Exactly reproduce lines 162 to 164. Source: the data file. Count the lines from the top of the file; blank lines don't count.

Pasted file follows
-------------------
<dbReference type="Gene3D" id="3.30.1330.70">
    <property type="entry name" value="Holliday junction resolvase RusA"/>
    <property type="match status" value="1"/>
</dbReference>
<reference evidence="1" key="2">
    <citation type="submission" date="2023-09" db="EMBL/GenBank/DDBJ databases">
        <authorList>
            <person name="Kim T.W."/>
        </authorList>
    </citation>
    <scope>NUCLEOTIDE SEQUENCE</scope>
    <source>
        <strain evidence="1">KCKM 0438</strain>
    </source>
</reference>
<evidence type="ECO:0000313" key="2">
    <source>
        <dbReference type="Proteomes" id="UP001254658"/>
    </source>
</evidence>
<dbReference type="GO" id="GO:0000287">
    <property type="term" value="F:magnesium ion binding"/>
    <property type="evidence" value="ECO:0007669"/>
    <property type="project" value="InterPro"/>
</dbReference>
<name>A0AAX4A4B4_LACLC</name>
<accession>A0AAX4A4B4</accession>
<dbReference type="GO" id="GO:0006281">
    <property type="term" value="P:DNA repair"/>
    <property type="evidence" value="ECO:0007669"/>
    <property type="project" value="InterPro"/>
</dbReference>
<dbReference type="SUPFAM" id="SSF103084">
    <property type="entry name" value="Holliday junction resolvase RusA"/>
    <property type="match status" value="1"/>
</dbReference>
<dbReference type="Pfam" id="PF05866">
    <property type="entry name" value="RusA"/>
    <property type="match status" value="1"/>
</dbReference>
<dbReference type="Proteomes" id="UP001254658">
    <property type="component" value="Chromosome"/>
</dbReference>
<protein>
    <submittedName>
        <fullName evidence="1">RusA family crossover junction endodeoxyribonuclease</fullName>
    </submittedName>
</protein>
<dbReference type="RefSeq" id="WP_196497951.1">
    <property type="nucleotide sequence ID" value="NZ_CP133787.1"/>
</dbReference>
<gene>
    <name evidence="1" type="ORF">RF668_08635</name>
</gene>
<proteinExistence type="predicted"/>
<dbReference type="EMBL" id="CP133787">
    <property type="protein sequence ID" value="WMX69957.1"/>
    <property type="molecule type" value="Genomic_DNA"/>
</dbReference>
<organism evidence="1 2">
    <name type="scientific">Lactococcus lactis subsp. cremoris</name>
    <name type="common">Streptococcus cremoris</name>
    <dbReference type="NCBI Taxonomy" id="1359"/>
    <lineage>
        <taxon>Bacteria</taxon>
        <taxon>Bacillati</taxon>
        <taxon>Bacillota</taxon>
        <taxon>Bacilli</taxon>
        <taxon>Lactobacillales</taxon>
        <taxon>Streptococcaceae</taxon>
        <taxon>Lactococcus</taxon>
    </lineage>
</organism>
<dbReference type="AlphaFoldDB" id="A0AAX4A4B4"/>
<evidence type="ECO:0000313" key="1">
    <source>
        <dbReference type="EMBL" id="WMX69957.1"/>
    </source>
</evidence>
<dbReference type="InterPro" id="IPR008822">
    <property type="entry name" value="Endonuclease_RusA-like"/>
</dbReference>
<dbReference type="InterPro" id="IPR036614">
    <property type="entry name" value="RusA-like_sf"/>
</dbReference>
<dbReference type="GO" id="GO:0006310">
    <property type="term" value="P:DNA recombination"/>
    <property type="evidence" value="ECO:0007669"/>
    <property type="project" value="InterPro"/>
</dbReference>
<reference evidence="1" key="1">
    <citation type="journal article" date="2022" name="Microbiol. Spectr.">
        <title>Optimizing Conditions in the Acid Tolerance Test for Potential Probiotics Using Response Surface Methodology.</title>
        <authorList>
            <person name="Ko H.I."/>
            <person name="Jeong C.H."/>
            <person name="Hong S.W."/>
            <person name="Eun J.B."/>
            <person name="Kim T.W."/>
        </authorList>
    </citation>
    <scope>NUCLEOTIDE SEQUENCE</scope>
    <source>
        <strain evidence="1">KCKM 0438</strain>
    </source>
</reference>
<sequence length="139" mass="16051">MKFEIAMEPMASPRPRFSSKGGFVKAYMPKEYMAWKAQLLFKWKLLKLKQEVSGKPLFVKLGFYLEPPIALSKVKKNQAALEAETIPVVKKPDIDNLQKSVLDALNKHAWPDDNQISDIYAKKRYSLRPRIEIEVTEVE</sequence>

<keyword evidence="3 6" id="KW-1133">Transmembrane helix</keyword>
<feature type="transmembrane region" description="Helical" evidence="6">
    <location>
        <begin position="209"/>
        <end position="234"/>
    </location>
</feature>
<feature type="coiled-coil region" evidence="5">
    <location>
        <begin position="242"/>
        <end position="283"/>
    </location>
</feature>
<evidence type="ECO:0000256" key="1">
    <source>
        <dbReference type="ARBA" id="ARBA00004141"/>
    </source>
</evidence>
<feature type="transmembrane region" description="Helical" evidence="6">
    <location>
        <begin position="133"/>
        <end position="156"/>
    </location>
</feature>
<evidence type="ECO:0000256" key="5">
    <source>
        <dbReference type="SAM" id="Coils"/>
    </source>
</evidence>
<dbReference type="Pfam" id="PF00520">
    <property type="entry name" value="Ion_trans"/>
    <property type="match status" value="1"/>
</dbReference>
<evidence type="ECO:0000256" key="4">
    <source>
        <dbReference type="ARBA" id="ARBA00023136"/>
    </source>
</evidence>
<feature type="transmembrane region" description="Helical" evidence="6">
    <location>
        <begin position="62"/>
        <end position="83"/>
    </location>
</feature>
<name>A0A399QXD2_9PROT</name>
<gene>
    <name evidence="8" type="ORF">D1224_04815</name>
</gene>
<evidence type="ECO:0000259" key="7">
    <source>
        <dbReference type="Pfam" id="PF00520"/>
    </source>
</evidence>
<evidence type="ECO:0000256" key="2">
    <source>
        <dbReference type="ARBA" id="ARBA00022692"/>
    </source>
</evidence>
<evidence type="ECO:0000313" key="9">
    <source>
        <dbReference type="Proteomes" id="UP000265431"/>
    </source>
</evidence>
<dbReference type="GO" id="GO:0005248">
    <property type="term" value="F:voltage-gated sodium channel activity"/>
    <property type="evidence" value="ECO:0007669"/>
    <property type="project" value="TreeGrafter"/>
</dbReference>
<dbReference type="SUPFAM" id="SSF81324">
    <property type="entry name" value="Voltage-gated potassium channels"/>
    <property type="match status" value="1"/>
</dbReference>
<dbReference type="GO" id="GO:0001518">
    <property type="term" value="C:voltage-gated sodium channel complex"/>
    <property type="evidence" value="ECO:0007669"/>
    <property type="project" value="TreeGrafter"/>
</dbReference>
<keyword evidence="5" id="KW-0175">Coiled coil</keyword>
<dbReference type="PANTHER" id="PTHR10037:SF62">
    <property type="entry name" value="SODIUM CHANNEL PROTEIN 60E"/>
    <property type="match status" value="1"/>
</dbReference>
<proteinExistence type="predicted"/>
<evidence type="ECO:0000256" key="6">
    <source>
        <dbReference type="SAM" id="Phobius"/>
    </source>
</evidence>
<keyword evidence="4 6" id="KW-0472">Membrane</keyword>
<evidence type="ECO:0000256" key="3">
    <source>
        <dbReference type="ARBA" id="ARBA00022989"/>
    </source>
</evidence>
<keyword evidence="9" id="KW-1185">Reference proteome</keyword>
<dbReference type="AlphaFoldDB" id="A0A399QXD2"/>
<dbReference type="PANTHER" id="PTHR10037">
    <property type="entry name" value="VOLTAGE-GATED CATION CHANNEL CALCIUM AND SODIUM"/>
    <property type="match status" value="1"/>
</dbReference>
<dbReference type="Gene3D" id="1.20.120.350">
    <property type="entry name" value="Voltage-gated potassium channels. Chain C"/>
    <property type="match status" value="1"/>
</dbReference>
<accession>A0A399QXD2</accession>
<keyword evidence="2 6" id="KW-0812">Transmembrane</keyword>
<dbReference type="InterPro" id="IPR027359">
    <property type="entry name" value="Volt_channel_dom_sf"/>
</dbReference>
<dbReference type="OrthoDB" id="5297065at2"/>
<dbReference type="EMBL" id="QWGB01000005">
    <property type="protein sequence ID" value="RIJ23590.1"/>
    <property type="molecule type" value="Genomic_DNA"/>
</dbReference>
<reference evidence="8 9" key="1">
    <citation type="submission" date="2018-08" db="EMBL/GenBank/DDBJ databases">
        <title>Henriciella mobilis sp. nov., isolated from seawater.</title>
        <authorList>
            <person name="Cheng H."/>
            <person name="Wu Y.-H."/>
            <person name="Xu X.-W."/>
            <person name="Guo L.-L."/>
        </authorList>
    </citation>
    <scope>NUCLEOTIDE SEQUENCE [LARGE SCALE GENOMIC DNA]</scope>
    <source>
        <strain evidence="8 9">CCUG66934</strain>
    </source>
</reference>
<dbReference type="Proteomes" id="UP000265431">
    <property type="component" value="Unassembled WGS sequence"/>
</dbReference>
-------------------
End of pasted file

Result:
    <source>
        <dbReference type="ARBA" id="ARBA00022692"/>
    </source>